_conection_b: [0, 1, -1, -1, -1, -1, -1]
find: 1
_index: 4
_used_b: [1, 1, 0, 0, 1, 0, 0]
_conection_b: [0, 1, -1, -1, -1, -1, -1]
index: 4
conection_b: [0, 1, -1, -1, 1, -1, -1]
index: 1
conection_b: [0, 0, -1, -1, 1, -1, -1]
index: 0
conection_b: [2, 0, -1, -1, 1, -1, -1]
count```
 y1 y2 y3 y4 y5 y6 y7 x1 1 1 0 1 0 0 0 x2 0 1 0 0 1 0 0 x3 1 0 0 1 0 0 1

(12) Get that the index of the conflicting row is 0, so start finding (0), and find that y2 is also used, so continue to recursively find(1)

 y1 y2 y3 y4 y5 y6 y7 x1 1 1 0 1 0 0 0 x2 0 1 0 0 1 0 0 x3 1 0 0 1 0 0 1

(13) Finally x2 finds y5, so the recursion ends_ b: [2, 0, -1, -1, 1, -1, -1]

 y1 y2 y3 y4 y5 y6 y7 x1 1 1 0 1 0 0 0 x2 0 1 0 0 1 0 0 x3 1 0 0 1 0 0 1

(14) In the fourth row, y3 is selected. Since there is no conflict, there is no conflict_ b: [2, 0, 3, -1, 1, -1, -1]

```i: 3
find: 3
_index: 2
_used_b: [0, 0, 1, 0, 0, 0, 0]
_conection_b: [2, 0, -1, -1, 1, -1, -1]
index: 2
conection_b: [2, 0, 3, -1, 1, -1, -1]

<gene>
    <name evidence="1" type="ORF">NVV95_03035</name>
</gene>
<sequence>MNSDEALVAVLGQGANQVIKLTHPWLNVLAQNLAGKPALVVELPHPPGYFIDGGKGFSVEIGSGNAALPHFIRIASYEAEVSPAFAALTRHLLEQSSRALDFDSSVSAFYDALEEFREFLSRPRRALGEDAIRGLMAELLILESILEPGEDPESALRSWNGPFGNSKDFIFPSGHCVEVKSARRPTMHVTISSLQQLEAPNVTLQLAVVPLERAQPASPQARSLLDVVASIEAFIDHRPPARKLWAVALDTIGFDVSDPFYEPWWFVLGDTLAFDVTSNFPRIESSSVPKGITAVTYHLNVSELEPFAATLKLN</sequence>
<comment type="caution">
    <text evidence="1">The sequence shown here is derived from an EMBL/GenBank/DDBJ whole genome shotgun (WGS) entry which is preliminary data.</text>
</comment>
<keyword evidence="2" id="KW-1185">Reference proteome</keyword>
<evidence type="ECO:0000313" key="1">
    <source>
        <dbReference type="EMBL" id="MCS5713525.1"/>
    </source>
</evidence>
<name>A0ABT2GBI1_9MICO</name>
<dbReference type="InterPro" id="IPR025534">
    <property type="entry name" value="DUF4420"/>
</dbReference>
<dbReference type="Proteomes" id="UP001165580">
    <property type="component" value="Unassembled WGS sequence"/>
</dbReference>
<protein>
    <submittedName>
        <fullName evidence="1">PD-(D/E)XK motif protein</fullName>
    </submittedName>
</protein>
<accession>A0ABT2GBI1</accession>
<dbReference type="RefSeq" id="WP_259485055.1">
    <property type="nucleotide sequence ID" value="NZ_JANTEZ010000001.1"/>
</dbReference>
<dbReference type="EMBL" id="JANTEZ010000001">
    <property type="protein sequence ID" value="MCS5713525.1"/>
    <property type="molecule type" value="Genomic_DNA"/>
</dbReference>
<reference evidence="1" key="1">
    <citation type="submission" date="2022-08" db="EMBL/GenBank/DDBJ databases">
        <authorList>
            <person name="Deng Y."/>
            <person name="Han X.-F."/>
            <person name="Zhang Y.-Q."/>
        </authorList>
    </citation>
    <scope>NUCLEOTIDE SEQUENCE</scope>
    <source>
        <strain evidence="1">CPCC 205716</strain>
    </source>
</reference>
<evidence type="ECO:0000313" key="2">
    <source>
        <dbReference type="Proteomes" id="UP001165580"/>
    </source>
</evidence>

count```
 y1 y2 y3 y4 y5 y6 y7 x1 1 1 0 1 0 0 0 x2 0 1 0 0 1 0 0 x3 1 0 0 1 0 0 1 x4 0 0 1 1 0 1 0

(14) In the fifth row, y4 is selected. Since there is no conflict, there is no conflict_ b: [2, 0, 3, 4, 1, -1, -1]

```i: 4
find: 4
_index: 3
_used_b: [0, 0, 0, 1, 0, 0, 0]
_conection_b: [2, 0, 3, -1, 1, -1, -1]
index: 3
conection_b: [2, 0, 3, 4, 1, -1, -1]
count```
 y1 y2 y3 y4 y5 y6 y7 x1 1 1 0 1 0 0 0 x2 0 1 0 0 1 0 0 x3 1 0 0 1 0 0 1 x4 0 0 1 1 0 1 0 x5 0 0 0 1 0 0 0

(14) In the sixth row, y4 is selected. Because it conflicts with the fifth row, it enters recursive find(4)

 y1 y2 y3 y4 y5 y6 y7 x1 1 1 0 1 0 0 0 x2 0 1 0 0 1 0 0 x3 1 0 0 1 0 0 1 x4 0 0 1 1 0 1 0 x5 0 0 0 1 0 0 0 x6 0 0 0 1 0 0 0
```i: 5
find: 5
_index: 3
_used_b: [0, 0, 0, 1, 0, 0, 0]
_conection_b: [2, 0, 3, 4, 1, -1, -1]
find: 4
used_b: [0, 0, 0, 1, 0, 0, 0]
conection_b: [2, 0, 3, 4, 1, -1, -1]
5```

(15) Because there are no other optional line items except y4 in the fifth row, so   find(4) = 0，conection_b has not been changed, so: conection_b: [2, 0, 3, 4, 1, -1, -1]